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Ride-hailing is Becoming Public Transportation

When the Department of Transportation released a 30-year traffic report last year, US Transportation Secretary Anthony Foxx told BuzzFeed he thought public transportation would start “behaving more like Uber.”

A year and a half later, public transit agencies across the country are not just behaving like Uber — they’re subsidizing it outright for their residents. Altamonte Springs, Florida, 10 miles north of Orlando, subsidizes 20% of the cost of every Uber ride within its borders, and bumps that discount up to 25% if the rider is going to or from the local light rail. Centennial, Colorado, a suburb of Denver, began offering residents free Lyft rides to the light rail station this summer. Foxx told BuzzFeed it wouldn’t be surprising if more agencies followed the trend — and eventually, the majority of public transportation could become a string of private services.

“As a former mayor, I can say it with confidence: It’s all part of trying to figure out how to do more with less,” Foxx said. “A transit agency is going to say, ‘Look, the cost of acquiring 50 new buses to connect that last mile is going to be more expensive for us than plugging in our operating budget some additional money to connect to a ride-sharing service.’”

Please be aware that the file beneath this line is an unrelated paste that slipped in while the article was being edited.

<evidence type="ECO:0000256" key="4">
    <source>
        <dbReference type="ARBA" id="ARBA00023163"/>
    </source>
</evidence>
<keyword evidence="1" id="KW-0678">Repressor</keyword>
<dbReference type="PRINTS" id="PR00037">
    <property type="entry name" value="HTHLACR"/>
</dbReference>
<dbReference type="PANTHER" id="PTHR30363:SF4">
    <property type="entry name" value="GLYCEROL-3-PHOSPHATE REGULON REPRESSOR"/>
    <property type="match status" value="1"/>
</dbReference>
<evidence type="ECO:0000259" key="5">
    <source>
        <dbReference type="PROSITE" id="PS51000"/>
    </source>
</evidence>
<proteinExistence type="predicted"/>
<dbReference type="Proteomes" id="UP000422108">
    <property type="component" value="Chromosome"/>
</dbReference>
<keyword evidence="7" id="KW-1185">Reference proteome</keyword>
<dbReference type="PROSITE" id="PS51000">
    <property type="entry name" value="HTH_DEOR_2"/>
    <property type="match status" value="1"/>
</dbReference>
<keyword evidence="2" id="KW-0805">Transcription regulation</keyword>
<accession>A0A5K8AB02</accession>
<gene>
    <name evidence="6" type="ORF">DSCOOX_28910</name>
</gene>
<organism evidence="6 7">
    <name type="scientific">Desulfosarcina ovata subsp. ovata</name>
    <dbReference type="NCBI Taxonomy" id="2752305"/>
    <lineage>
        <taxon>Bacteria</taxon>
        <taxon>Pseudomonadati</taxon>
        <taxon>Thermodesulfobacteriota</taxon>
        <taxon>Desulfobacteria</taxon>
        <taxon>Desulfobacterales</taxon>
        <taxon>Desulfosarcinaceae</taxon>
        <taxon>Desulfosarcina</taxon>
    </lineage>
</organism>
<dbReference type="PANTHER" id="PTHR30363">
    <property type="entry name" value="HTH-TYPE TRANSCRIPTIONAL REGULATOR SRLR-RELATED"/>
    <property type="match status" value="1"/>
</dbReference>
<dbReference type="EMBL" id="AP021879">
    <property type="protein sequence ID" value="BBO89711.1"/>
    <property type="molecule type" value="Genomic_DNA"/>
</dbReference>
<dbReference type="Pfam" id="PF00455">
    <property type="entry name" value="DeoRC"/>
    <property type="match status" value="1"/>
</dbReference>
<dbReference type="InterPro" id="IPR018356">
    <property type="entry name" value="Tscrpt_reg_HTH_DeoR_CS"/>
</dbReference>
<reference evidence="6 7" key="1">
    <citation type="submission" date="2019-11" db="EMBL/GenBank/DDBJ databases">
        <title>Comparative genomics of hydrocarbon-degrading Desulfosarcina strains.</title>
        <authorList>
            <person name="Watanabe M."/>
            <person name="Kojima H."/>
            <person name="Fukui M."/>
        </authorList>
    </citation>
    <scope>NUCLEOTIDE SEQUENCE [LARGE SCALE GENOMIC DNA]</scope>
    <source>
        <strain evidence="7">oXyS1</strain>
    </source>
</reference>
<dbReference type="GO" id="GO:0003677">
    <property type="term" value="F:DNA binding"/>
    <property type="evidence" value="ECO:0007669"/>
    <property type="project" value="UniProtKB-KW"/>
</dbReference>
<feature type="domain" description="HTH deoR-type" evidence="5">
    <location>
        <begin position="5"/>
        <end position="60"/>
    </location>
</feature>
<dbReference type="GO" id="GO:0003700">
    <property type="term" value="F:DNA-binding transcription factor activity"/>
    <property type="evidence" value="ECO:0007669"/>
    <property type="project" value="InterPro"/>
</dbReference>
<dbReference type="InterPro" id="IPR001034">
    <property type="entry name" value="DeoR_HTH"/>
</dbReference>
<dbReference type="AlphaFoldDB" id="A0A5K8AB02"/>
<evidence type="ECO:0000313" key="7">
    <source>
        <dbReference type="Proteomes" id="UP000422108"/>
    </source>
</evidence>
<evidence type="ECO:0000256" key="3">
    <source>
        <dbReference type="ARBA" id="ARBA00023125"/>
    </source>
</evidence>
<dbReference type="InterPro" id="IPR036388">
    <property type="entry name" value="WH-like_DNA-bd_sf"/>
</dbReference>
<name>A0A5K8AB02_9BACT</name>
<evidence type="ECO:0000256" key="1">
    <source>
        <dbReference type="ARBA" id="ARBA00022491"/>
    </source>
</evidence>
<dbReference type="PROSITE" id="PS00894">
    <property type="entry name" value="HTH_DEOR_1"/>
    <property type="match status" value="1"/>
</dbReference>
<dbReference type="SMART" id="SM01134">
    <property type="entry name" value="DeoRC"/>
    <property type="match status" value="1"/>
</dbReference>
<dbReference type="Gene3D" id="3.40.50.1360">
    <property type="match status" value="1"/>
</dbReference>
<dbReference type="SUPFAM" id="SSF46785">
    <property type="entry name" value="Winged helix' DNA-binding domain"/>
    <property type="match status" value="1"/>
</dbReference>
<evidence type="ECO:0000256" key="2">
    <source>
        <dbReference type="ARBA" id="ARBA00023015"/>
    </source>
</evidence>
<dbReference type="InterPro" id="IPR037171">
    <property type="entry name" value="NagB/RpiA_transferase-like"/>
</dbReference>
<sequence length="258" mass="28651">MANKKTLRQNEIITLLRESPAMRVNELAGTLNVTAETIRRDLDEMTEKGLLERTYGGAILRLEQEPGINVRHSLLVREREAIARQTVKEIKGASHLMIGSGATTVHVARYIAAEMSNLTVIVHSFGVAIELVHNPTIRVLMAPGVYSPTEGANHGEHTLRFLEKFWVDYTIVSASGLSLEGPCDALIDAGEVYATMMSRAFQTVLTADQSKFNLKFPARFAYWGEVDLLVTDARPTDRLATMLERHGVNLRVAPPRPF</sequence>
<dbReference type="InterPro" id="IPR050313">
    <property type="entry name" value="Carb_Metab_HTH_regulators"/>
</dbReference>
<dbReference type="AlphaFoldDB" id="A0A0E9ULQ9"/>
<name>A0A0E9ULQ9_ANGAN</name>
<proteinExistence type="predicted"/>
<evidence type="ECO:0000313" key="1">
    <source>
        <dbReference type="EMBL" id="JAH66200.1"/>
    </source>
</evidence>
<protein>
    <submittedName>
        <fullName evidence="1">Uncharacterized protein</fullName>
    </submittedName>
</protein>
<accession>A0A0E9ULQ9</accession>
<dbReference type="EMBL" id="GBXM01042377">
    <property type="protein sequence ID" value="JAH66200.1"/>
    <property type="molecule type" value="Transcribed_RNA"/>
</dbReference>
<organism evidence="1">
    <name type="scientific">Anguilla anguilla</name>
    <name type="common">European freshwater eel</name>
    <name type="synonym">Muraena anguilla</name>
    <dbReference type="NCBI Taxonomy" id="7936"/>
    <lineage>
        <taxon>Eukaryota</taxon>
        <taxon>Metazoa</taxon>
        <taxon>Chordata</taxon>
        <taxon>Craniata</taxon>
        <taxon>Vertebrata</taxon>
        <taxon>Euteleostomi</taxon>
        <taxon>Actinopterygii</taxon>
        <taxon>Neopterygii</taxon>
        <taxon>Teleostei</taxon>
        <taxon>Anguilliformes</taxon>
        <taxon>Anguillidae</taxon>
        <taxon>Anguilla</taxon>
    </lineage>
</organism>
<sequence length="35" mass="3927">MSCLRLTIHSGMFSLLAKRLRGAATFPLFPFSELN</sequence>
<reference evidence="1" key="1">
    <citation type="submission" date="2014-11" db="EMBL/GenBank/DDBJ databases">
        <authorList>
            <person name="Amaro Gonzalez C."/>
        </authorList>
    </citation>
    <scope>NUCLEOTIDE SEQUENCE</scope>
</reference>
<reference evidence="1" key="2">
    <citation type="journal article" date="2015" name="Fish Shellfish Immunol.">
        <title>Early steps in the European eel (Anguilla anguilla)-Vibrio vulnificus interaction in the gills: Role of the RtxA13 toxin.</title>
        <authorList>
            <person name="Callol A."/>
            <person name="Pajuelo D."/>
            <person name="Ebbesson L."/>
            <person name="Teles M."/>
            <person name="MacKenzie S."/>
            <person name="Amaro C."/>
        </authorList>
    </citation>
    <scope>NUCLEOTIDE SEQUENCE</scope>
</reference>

Some critics have raised concerns that turning over public transportation to private companies could leave out the people who need public transportation most: lower-income people who might not have smartphones, or who live in areas that are less lucrative for drivers, given that Uber and Lyft employees are private contractors and earn their wages based on each drive. But Foxx said cities could mitigate some of these criticisms; for example, some cities have suggested placing kiosks on the streets to allow people to call for rides. – BuzzFeed

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